Girl paying restaurant bill

A 2014 study found that people spend over 40% of their food budget on eating out, and the rate is increasing. In fact, just recently, the amount spent at restaurants exceeded that spent at grocery stores for the first time in decades. While eating out is a wonderful way to spend time together, experience new cuisine, and participate in the community, it can also be a major drain on the wallet. The truth is that each meal that you eat out costs about twice as much (or often much more) than a meal cooked and eaten at home.

That’s why one of the most important things to look at when you’re writing out your household budget is how much you spend on eating out. It’s a flexible cost, which can save you hundreds of dollars each month when it’s trimmed back. Here are some tips that will help you save on your “eating out” budget.

Better Eating at Home

  • Take one day a week to cook and prep in bulk: Cooking for yourself doesn’t have to take extra time if you just plan ahead a little bit. Make a large salad that will last through the week, or perhaps a pasta dish that will make great leftovers. Cut fruits and veggies in bulk so they’re readily available as snacks or additions to the meals you cook.
  • Try something new and special and make it an activity: Often, the thing we miss most about eating out is making a special event out of our meals. Well, meals at home can easily be special too. Look up a new recipe and take the time to cook together with your family or significant other.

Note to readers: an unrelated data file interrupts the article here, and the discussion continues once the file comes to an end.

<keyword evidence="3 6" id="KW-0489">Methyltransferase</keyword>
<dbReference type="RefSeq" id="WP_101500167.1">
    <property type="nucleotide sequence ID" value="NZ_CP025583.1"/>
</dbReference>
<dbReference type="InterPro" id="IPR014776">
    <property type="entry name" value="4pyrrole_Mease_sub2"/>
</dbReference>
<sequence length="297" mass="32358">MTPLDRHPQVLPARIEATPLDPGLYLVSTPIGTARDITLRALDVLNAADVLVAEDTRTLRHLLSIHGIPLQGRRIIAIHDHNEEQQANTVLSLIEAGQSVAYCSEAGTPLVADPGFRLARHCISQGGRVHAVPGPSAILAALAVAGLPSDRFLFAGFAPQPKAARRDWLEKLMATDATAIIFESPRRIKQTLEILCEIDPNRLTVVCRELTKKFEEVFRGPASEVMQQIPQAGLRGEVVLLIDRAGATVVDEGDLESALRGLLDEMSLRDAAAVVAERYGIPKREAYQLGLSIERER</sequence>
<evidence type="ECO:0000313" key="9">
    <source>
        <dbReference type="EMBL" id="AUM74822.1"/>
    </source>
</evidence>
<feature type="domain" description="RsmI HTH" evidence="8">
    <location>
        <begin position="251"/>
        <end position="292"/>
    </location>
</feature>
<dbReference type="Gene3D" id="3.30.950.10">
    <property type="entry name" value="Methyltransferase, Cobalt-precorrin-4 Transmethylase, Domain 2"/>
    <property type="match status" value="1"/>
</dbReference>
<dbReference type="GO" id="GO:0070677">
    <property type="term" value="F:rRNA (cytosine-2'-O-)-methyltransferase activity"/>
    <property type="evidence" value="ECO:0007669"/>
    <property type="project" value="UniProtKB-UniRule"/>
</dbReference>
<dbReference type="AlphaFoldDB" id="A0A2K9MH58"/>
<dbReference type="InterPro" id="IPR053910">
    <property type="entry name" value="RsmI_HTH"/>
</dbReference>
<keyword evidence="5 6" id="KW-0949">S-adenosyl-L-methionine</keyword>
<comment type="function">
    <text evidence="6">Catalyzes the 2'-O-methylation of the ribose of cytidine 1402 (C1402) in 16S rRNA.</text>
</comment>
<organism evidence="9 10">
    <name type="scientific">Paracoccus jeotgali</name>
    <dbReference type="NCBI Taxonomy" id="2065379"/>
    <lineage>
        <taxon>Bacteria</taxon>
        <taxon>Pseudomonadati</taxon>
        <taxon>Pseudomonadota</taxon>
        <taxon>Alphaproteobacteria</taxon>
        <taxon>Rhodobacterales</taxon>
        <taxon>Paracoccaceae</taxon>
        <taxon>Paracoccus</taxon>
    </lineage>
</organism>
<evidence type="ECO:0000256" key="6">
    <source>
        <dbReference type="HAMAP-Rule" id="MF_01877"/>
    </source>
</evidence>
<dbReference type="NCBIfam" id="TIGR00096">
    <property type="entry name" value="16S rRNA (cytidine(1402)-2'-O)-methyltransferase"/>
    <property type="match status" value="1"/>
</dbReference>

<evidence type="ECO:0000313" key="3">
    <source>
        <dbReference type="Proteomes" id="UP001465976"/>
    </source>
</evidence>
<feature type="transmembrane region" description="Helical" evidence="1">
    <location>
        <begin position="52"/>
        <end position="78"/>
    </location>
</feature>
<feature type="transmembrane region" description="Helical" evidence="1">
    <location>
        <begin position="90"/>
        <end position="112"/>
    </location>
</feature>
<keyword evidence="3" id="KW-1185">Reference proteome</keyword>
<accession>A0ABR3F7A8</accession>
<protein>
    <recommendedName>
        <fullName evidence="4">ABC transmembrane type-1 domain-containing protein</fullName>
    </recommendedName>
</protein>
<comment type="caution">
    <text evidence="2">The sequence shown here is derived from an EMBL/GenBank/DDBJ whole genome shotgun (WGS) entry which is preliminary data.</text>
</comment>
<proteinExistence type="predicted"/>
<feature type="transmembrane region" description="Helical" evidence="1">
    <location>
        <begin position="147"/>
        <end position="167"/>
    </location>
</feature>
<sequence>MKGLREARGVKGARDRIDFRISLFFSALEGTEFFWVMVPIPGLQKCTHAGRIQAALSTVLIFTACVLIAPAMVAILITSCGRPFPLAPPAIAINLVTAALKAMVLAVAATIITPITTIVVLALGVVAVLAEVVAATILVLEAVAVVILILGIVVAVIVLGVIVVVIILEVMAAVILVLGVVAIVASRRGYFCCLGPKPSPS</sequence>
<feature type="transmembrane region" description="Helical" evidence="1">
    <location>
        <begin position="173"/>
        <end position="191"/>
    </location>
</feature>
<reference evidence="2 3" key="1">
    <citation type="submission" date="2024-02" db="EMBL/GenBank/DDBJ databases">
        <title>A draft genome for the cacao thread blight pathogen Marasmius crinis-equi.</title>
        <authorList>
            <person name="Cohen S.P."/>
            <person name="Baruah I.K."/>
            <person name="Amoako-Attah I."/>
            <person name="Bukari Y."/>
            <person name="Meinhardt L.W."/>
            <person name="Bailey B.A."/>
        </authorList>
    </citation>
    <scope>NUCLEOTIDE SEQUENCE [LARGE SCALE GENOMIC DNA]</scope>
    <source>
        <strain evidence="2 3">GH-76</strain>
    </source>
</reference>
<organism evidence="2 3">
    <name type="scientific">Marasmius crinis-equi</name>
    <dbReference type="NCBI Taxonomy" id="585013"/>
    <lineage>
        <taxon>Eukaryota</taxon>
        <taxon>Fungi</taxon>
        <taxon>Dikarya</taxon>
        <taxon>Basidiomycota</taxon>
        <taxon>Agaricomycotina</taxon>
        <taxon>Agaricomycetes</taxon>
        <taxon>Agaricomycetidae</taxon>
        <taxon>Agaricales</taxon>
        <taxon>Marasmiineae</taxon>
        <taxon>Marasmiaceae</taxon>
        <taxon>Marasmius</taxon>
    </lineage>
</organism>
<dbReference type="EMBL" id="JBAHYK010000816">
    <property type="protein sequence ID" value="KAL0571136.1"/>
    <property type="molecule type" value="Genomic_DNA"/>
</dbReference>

• If you want to include friends and extended family to the event, have a special dinner at your house. The cost is minimal when you have a potluck.
  • Always prep at-work lunches ahead of time: Eating out for lunch during your day job is one of the biggest wastes of money. The meal isn’t special and it’s twice as expensive (at least) as a homemade meal. If you have a hard time preparing work lunches, consider leaving things at the office that will allow you to make your own lunch just by slapping together a sandwich or heating something up in the microwave.

When You Do Eat Out…

  • Go during lunch: Lunch prices can be 10-30% cheaper, so if you’re planning to eat somewhere nice, you’ll get exactly the same food for much cheaper if you make it a lunch date instead of a dinner one.
  • Split a plate: Restaurants almost always, as a rule, give you more food than you should eat in one sitting. There’s nothing wrong with splitting the meal. Sometimes restaurants will charge you a little extra to put it on two plates instead, but it will still be cheaper than two entrees.
  • Occupy yourself with an app or side: Out with friends or coworkers? You don’t want to be the killjoy who decides to ditch everyone just because you can’t afford dinner. Instead, order an appetizer or side, usually much less money than an entree.
    Get the special: Most of the time, a restaurant will have a special of the day that’s cheaper than other meals on the menu. Often, this is because there was a surplus of supplies, or because the chef is trying something new.
    Set a limit on eating out spending: The best way to limit the amount that you spend on eating out is to set a specific limit. Once you’ve passed that limit, you’re cut off for the rest of the month.
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